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The Rossignols, a family of French cryptographers and cryptanalysts, included Antoine Rossignol (1600–1682), Bonaventure Rossignol and Antoine-Bonaventure Rossignol. The family name meant "nightingale" in French. As early as 1406 the word rossignol has served as the French term for "skeleton key" or for any tool which opens that which is locked.
In 1626, Henri II of Bourbon, Prince de Condé laid siege to the Huguenot city of Réalmont. The besiegers intercepted a coded letter leaving the city. Rossignol, then a 26-year-old mathematician, had a local reputation for his interest in cryptography. He quickly broke the Huguenot cipher, revealing a plea to their allies for ammunition to replenish the city's almost exhausted supplies. The next day, the besiegers presented the clear text of the message to the commander of Réalmont, along with a demand for surrender: the Huguenots surrendered immediately.
This brought Rossignol to the attention of Louis XIII's chief minister, Cardinal Richelieu, who found secure ciphers and codes of immense use to his diplomatic and intelligence corps. Rossignol repeated his swift decipherment of Huguenot messages at the siege of La Rochelle in 1628.
Rossignol improved the nomenclators (cipher tables) used by the French court for their own dispatches. A nomenclator comprises a hybrid of code and cipher. Notable important words go into code rather than getting spelled out, while the bulk of the message consists of simple cipher. Before, to make them compact, the alphabetical order of the clear words would correspond closely to the order of the code, so that the codes for the English words "Artois", "Bavaria", "cannon" and "castle", would appear in that order. Rossignol insisted on using out-of-order correspondences, necessitating the use of two tables, one for clear text to code, the other for code to clear text, organized to make finding the first element easy, without reference to the order of the second.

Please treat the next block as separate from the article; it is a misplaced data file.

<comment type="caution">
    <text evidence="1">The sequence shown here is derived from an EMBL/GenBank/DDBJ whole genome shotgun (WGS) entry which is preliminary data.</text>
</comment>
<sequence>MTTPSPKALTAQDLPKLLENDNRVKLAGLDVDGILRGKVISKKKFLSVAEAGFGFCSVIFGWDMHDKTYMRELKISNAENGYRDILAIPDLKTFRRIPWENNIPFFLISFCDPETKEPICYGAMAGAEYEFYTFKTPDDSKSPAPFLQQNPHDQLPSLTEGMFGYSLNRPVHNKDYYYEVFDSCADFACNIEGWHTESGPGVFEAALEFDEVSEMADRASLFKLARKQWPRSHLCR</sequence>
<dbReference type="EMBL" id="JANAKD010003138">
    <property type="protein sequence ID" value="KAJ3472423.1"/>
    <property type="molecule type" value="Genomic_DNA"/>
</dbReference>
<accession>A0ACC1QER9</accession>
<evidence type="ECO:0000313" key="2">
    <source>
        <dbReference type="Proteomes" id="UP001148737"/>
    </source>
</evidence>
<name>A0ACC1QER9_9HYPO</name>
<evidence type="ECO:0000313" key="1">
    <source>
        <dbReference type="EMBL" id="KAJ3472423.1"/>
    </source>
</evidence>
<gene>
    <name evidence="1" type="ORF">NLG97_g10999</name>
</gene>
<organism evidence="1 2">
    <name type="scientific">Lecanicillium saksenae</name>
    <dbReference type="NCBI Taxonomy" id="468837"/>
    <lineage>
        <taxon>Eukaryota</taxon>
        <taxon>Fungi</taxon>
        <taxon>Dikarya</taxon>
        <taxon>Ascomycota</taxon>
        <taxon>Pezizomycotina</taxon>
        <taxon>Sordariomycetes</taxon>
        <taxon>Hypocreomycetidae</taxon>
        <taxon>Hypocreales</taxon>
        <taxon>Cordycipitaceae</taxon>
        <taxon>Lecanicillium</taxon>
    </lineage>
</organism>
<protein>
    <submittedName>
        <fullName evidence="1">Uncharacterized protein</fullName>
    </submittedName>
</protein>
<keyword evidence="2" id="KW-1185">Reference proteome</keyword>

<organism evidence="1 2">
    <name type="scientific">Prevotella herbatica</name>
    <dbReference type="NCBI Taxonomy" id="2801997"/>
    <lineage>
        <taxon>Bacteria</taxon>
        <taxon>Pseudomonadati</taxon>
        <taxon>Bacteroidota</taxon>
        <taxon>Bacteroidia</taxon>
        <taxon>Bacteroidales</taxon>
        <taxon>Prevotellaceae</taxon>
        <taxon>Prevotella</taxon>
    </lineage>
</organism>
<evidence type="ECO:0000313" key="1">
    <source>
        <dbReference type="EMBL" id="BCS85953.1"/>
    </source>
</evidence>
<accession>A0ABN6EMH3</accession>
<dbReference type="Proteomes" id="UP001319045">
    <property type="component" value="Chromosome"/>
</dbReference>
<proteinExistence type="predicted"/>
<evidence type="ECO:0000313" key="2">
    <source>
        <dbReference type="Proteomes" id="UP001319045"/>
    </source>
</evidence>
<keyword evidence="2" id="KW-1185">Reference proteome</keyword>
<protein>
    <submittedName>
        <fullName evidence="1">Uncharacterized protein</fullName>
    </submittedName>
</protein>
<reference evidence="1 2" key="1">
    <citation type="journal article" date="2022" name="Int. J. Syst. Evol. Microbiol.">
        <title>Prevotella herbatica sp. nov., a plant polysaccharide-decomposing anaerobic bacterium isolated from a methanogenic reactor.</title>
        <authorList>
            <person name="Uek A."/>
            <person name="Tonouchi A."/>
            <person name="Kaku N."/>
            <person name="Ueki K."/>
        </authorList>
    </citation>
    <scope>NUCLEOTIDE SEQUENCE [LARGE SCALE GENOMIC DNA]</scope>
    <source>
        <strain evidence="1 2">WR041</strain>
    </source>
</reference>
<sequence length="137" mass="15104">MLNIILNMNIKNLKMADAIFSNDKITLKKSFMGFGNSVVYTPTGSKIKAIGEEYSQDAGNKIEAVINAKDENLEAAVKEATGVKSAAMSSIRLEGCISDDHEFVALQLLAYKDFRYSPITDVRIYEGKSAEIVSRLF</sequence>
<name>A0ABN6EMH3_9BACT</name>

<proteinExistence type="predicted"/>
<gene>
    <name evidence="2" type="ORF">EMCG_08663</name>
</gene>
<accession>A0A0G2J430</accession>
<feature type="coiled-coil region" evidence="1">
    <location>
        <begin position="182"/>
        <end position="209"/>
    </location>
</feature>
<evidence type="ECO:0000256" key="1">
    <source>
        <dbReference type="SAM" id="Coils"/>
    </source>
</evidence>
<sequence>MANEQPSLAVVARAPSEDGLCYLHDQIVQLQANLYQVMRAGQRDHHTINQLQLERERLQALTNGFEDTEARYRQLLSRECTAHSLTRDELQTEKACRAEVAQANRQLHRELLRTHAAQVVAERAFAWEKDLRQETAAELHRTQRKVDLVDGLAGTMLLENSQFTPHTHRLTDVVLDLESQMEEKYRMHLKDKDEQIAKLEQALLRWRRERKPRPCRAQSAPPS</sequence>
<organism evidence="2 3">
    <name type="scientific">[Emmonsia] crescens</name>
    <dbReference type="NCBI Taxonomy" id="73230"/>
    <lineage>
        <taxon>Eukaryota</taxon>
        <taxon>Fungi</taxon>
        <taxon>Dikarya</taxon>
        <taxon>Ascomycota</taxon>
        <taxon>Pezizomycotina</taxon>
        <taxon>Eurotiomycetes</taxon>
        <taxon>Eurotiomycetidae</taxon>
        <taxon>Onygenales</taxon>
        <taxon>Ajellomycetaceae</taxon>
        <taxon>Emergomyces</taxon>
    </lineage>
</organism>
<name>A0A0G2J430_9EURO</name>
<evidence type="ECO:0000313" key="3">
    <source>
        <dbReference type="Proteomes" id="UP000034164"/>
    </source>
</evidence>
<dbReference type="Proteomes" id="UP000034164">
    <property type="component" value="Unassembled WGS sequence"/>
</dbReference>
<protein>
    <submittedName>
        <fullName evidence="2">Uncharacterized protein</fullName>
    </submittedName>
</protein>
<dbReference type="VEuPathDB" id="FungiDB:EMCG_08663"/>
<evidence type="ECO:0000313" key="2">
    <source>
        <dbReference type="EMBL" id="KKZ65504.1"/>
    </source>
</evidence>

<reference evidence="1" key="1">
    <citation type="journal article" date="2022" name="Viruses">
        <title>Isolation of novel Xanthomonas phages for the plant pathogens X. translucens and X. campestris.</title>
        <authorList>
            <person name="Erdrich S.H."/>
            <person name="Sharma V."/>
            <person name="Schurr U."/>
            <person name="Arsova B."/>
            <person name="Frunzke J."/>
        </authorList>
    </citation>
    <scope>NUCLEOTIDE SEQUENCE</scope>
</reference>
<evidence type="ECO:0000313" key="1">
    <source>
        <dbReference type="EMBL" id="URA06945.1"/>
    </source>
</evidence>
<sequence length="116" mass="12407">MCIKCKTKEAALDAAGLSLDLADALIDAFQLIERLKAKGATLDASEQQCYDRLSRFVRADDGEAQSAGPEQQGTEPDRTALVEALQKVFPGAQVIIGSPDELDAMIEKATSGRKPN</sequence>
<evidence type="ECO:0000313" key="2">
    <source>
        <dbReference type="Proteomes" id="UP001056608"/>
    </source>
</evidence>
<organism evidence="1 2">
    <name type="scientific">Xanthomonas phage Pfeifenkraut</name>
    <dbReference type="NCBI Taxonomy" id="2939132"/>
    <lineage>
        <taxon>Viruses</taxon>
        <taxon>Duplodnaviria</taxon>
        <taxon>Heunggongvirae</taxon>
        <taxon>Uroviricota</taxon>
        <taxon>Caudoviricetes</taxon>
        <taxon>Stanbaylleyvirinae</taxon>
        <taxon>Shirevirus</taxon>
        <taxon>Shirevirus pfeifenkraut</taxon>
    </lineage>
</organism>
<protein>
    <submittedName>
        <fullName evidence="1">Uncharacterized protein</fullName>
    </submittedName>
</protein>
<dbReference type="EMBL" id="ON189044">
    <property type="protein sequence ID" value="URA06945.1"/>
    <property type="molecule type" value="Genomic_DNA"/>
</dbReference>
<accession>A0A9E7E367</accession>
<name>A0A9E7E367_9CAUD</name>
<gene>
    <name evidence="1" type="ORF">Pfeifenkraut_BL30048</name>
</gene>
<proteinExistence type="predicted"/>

The Abbé de Boisrobert wrote a poem in praise of Rossignol, Epistres en Vers.
In the era of Louis XIV of France (reigned 1643–1715), Antoine Rossignol and his son, worked either at their estate at Juvisy near Paris or in a room next to the King's study at Versailles. For him they developed the Great Cipher (also called the Grand Cipher) of Louis XIV. They alone mastered it, encoding letters, memoranda, and records. The Rossignols ran the Cabinet noir, the French Black Chamber (founded when Louvois served as Minister of War), so notable that "black chamber" became an international term for any code bureau.
A generation later, when Bonaventure's son, Antoine-Bonaventure, died, the Grand Cipher fell out of use. Without the key, and even the base concept, it remained uncrackable until the late 19th century, when Etienne Bazeries deciphered it after three years of work. Until this time, historians remained unable to read the coded diplomatic records of the time in the French archives.
Antoine Rossignol had the title of "King's counselor". Both Bonaventure and Antoine-Bonaventure Rossignol reached the position of "president of the Chamber of Accounts."
- Laffin, John, Codes and Ciphers: Secret Writing Through The Ages, Abelard-Schuman, London, 1964 ISBN 0-200-71118-0
- A Short History of Cryptography
- Paris Math History Sites
- Protection of Information – The Lessons of History
- INFOSEC and INFOWAR: Considerations for Military Intelligence
- Codes and Ciphers in History, Part 1 – To 1852
- Codes, Ciphers, & Codebreaking from Greg Goebel's IN THE PUBLIC DOMAIN